Will Obama’s Fair Housing Rules End Discrimination Against Minorities?

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A bipartisan commitment made in 1968 established the “Fair Housing Act,” which aimed to implement nationwide rules eliminating discriminatory housing practices that unfairly excluded minorities based on race, religion, sex, national origin, or disability, from certain neighborhoods – for example by not presenting certain houses for sale or withholding loans – without reasonable justification.

Over the years, however, the 1968 rules have been neglected or enforced inconsistently in some neighborhoods, which suffered no significant consequences, across the country.

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Last week, the Obama administration and the Department of Housing and Urban Development (HUD) announced new rules that will give the federal government an active role in reinforcing race and class integration in line with the “Fair Housing Act” of 1968. Based on the new rules, U.S. neighborhoods that receive federal funds will be affected by two key points:

1- They are required to analyze and report to HUD any housing patterns that show evidence of discrimination and whether some areas have limited access to resources, i.e. public transportation or good schools.

2- Based on those patterns, they must provide concrete plans and goals to eliminate housing segregation and spread government resources more evenly.

In other words, federal fund recipients must live up to the standard set by the “Fair Housing Act.” If they don’t comply, the Department of Housing and Urban Development can now withhold funds under the new rules.

“This rule makes it clear that the fair housing obligation isn’t just being able to say, ‘I didn’t discriminate,’ it’s also saying, ‘I’m doing something proactively to promote an integrated or inclusive community,'” Rob Breymaier, executive director of the Oak Park Regional Housing Center, told the New York Times.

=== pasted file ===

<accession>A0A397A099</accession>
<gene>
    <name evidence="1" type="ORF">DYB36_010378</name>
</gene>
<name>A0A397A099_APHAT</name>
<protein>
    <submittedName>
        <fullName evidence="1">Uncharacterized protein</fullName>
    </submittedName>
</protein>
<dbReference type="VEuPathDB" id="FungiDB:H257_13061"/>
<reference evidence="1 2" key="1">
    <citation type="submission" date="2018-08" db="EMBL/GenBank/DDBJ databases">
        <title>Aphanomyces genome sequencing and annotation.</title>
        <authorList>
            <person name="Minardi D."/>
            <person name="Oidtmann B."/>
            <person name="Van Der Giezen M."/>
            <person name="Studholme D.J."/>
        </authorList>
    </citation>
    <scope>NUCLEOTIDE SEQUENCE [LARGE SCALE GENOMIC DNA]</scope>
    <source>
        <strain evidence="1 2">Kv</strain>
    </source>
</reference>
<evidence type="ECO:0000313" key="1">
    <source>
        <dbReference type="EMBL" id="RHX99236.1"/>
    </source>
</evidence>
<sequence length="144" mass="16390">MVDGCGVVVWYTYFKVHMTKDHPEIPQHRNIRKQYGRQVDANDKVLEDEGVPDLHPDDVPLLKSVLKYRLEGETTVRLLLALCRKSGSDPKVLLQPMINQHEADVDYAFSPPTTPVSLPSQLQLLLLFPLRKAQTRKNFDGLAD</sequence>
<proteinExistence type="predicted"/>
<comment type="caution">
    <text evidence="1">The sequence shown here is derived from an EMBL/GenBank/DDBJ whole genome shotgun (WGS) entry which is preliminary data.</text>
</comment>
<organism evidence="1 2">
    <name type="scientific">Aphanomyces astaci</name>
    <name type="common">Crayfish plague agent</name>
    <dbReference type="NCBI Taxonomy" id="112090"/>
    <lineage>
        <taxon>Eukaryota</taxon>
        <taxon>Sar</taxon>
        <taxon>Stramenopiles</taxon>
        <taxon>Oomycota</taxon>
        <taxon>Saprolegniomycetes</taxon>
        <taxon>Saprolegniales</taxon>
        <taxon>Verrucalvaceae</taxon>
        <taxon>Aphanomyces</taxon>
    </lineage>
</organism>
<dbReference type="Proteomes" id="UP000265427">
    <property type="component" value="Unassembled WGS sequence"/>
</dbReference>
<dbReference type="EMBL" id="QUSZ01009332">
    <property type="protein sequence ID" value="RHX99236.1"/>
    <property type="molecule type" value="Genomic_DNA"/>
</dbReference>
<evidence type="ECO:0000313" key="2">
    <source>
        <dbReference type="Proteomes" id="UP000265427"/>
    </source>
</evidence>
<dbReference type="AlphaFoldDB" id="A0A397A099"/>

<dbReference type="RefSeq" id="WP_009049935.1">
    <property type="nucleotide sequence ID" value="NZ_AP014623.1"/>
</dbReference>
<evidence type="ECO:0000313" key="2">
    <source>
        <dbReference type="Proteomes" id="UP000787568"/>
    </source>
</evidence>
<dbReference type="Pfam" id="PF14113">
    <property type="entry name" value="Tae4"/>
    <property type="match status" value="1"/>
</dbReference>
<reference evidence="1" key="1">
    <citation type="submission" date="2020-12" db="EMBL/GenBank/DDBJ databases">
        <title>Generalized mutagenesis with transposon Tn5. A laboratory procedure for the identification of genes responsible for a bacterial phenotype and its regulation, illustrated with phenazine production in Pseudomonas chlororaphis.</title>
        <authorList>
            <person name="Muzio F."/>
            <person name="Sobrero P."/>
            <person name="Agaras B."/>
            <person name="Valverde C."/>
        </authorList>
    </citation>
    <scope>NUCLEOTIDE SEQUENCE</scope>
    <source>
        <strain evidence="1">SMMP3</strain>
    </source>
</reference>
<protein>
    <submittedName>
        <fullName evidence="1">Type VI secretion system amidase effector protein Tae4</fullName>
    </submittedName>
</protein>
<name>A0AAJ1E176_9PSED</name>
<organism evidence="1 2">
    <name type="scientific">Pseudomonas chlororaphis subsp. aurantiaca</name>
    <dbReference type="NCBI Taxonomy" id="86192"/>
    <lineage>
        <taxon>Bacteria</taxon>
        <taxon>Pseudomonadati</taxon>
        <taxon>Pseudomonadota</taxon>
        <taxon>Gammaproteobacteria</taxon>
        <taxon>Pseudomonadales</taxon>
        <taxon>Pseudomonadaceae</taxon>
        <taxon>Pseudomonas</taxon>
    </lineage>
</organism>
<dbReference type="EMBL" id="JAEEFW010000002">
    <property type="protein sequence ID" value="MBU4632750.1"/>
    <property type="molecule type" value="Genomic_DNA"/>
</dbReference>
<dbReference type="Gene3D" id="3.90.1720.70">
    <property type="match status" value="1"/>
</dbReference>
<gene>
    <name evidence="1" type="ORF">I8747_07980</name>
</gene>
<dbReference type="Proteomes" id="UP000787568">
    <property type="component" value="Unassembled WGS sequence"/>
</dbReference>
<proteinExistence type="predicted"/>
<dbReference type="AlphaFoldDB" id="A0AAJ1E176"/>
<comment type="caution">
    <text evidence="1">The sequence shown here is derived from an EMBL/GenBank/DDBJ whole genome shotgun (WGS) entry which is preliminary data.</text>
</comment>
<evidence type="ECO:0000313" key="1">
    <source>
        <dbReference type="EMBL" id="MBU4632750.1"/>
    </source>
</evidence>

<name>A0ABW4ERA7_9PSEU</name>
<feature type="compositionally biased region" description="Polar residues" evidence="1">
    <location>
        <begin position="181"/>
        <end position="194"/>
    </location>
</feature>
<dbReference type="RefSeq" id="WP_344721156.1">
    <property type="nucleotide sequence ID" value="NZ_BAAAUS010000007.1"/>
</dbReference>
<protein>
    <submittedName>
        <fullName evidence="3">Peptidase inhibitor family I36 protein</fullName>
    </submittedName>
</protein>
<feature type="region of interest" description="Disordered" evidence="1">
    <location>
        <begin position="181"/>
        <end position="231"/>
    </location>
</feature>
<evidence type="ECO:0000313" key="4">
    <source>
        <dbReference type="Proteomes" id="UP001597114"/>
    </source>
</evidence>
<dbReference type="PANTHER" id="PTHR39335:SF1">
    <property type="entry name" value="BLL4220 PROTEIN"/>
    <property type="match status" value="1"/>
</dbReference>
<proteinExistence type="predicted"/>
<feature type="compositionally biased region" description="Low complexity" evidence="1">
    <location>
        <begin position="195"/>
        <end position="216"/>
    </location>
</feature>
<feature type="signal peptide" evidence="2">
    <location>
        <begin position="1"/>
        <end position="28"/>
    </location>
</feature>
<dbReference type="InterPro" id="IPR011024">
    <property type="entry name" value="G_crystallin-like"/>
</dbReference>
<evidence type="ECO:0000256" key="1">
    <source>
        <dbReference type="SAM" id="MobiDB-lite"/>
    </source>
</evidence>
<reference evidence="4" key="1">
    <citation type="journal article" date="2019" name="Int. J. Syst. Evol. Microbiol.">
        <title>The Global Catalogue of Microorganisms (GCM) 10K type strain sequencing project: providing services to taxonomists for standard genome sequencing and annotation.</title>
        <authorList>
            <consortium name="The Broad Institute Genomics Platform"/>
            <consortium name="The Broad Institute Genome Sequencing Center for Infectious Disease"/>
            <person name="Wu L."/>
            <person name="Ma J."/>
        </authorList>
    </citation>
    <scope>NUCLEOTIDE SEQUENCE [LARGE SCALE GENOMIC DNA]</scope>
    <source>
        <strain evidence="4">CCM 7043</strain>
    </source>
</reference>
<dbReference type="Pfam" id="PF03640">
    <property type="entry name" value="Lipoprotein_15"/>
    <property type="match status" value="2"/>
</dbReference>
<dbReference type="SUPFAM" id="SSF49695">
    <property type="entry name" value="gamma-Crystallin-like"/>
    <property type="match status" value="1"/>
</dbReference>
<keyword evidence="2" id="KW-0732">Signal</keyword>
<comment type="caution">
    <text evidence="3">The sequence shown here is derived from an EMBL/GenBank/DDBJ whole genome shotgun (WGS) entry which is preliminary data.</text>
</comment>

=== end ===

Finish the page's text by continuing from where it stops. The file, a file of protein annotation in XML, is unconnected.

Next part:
Most importantly, HUB – under the new rules – will provide affected neighborhoods with important data on racial and poverty patterns to help communities meet their housing goals and identify areas that need the most help. This information will not only be available to elected officials, but also to the general public.

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“Too many Americans find their dreams limited by where they come from, and a ZIP code should never determine a child’s future. This important step will give local leaders the tools they need to provide all Americans with access to safe, affordable housing in communities that are rich with opportunity,” said Housing and Urban Development Secretary, Julian Castro, in a statement.

“Bundled together with where you live is a whole bunch of other things like where your kids go to school, what kind of transportation is going to serve you, what kinds of jobs you have access to, whether you have a healthy environment. The goal of this rule is to make sure we have greater equity and equality in terms of access to the opportunities that people need to succeed in life,” Debby Goldberg of the National Fair Housing Alliance concluded.

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Image Credit: “Fair housing protest, 1964” by Seattle Municipal Archives / CC License 2.0 via Flickr

 

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